|Authors: ||M.A. Hasan, R.R. Choudhury, B. Ghosh, K.K. Mandal, S. Jha|
|Keywords: ||banana, biotic stress, cultivars, cluster analysis, multidimensional scaling|
An experiment was conducted at the Horticultural Research Station of Bidhan Chandra KrishiViswasvidyalaya at Mondouri, Nadia, West Bengal, India to evaluate 39 banana cultivars of different genomic groups for tolerance/resistance to pests and diseases during the years 2003-2006. The specific responses of the cultivars to leaf and fruit scarring beetle, pseudostem weevil, nematode (Meloidogyne, Rotylenchulus and Tylenchulus), Sigatoka, Panama wilt and bunchy top were observed.
The intensity of infestation was recorded following the code used for evaluation in the IPGRI/INIBAP descriptor (1996). The intensity of infestation was scored by coding 0 = inapplicable, 1 = very low or no visible sign of susceptibility (CR: completely resistant), 3 = low (HR: highly resistant), 5 = intermediate (MR: moderately resistant) and 7 = high (S: susceptible). Multivariate analyses of biotic parameters were made following the nearest neighbourhood method of hierarchical cluster analysis of the squared Euclidean distance matrix and the correlation distance matrix, on the basis of characters measured, which were either cardinal or ordinal in nature.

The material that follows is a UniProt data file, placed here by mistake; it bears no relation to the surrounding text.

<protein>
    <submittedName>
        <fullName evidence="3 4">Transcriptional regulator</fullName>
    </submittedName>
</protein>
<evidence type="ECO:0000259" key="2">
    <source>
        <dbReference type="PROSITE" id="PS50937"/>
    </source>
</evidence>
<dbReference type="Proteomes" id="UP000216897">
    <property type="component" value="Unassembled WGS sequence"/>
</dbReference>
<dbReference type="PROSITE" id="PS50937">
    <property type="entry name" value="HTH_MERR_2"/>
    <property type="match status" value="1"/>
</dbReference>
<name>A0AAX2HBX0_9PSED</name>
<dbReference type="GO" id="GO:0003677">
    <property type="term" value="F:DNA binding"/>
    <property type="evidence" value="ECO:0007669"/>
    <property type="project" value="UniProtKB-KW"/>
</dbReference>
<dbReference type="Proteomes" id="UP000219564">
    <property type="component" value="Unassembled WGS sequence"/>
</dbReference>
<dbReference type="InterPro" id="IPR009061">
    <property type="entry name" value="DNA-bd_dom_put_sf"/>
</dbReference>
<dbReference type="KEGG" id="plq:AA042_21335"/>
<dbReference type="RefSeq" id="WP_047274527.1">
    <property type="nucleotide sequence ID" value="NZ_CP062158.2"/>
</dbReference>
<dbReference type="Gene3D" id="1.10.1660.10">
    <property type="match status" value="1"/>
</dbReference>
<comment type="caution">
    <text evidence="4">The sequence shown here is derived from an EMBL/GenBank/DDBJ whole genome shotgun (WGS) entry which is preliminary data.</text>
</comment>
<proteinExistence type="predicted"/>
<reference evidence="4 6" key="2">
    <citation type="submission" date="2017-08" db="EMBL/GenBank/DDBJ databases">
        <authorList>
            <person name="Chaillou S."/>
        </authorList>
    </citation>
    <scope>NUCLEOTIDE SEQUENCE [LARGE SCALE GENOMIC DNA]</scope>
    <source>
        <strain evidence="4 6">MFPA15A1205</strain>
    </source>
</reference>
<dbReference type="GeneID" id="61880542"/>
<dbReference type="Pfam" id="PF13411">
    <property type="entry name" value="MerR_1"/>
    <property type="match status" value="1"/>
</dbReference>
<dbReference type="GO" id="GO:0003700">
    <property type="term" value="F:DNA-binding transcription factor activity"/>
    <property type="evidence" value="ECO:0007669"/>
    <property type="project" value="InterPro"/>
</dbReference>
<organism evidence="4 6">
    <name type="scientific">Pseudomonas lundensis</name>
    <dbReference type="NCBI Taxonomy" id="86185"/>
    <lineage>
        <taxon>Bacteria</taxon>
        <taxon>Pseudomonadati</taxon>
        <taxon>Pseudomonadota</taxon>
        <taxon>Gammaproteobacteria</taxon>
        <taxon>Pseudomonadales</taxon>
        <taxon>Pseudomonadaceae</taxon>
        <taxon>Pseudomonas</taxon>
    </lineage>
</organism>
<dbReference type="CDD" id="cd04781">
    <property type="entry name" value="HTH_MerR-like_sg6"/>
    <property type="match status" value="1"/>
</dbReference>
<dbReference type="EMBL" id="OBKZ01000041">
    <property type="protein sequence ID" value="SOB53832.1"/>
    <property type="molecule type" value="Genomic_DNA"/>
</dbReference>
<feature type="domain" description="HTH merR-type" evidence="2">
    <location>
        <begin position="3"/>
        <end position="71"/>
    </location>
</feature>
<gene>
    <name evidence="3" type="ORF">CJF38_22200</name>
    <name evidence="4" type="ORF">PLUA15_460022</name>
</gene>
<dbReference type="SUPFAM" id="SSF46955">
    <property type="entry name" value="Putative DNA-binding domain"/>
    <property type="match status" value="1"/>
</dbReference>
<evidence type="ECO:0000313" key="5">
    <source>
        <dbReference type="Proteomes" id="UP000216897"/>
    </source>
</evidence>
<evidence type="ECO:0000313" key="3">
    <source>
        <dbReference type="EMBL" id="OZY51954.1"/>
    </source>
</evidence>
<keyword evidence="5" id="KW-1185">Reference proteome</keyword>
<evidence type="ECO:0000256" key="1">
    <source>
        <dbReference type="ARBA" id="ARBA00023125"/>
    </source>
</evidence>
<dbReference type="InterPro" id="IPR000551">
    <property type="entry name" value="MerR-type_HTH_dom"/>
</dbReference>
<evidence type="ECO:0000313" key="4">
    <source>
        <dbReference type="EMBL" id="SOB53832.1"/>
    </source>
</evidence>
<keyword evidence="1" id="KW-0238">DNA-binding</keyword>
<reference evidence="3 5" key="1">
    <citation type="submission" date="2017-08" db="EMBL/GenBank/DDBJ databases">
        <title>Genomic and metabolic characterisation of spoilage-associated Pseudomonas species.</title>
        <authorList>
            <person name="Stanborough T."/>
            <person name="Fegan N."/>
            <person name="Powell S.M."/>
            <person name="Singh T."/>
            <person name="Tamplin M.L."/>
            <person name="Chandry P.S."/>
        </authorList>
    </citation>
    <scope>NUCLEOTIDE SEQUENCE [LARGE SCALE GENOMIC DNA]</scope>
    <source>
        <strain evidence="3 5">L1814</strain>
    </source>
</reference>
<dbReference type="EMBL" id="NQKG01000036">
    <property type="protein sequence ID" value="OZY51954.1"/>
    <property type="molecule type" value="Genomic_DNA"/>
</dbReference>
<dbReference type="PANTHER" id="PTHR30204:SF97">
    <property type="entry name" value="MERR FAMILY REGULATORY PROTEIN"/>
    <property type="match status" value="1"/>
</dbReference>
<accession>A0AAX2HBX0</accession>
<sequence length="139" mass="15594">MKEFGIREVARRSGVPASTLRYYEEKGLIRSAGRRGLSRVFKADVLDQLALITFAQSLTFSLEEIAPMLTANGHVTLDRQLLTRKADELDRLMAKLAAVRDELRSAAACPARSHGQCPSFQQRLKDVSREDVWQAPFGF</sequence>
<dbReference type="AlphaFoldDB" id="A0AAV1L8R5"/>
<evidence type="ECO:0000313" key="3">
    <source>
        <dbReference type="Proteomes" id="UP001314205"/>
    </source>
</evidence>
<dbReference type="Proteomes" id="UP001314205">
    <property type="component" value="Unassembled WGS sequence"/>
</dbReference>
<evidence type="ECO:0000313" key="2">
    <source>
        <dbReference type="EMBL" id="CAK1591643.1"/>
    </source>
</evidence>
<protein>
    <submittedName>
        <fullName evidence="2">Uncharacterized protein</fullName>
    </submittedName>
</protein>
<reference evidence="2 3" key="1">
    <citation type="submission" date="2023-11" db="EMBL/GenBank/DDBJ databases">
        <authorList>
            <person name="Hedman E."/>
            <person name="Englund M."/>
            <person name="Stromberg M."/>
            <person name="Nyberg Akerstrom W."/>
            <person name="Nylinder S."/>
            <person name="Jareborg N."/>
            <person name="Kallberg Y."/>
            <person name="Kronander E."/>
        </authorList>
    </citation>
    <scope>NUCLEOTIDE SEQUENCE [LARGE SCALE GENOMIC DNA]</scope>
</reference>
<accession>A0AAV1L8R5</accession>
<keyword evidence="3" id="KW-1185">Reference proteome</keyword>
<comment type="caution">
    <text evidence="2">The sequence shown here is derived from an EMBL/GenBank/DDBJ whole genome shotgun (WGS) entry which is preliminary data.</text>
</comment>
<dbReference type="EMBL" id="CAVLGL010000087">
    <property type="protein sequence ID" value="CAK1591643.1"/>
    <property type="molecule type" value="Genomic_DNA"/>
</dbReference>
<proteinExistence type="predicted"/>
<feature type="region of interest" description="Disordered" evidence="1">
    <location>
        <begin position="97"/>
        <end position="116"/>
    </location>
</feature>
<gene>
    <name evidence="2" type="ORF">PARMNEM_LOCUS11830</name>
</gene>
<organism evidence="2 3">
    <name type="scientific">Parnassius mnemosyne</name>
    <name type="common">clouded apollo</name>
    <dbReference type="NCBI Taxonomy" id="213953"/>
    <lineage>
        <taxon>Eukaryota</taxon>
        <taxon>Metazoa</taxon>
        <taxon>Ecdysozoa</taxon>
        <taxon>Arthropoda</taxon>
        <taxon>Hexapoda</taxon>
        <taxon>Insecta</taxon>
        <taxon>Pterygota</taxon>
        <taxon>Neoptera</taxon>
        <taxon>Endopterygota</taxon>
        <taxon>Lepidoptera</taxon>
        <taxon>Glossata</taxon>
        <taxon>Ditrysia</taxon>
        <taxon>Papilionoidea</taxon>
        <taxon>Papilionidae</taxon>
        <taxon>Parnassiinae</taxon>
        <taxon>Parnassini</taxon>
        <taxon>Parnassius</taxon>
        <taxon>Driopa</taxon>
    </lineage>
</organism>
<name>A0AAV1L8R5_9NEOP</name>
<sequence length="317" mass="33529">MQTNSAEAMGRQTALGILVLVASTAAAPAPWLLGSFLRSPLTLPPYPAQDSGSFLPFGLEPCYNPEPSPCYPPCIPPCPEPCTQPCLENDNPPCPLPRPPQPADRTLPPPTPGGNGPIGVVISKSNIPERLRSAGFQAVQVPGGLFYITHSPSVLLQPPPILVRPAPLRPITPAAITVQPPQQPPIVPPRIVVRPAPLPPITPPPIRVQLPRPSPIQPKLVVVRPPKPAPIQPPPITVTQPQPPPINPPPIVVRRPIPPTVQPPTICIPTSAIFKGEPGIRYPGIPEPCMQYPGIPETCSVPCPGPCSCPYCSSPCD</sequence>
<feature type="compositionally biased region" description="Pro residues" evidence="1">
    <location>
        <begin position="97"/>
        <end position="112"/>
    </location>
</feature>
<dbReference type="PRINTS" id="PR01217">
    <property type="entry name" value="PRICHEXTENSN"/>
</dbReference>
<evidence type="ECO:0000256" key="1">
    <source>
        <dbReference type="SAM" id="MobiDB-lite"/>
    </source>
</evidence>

According to the proximity matrix cultivars ‘Kanchkela-2’ (ABB), ‘Kanchkela-3’ (ABB), ‘Kanchkela-4’ (ABB), ‘Kanchkela-5’ (ABB), ‘Kanchkela-6’ (ABB), ‘Kanchkcla-7’ (ABB), ‘Manua’ (ABB), ‘Madhubas’ (ABB), ‘Bichkela-1’ (BB) and ‘Bichkela-2’ (BB), ‘Pantharaj’ (ABB), ‘Kanthali’ (ABB) and Kanthali clone (ABB) were similar or alike in their responses to biotic stresses.
Likewise ‘Agniswar’ (AAA) and ‘Amritsagar’ (AAA) also were very close to each other.
Similarly, ‘Giant Governor’ (AAA) and ‘Robusta’ (AAA) were similar.
Among the cooking bananas, ‘Behula’ (ABB) remained separate from the other cooking bananas while ‘ChiniChampa’ (ABB), ‘KanthaliChampa’ and ‘Martaman’ (AAB) formed one group; ‘Agniswar’ and ‘Amritsagar’ formed another, and ‘Malbhog’ (AAB) also remained separate.
In the principal component analysis, factors having Eigen values more than unity were considered and then the three factors were extracted that explained 78.5% of total variation accounted for in this study.
When comparing factor loading of the first factor, it was found that biotic stresses like Sigatoka, leaf scarring beetle, bunchy top and Tylenchulus had a higher positive loading in contrast to the highest negative loading due to weevil.
Similarly to the results from the cluster analysis and the principal components analysis, the cultivars were grouped together as expected in the multidimensional scaling (MDS) group plot.
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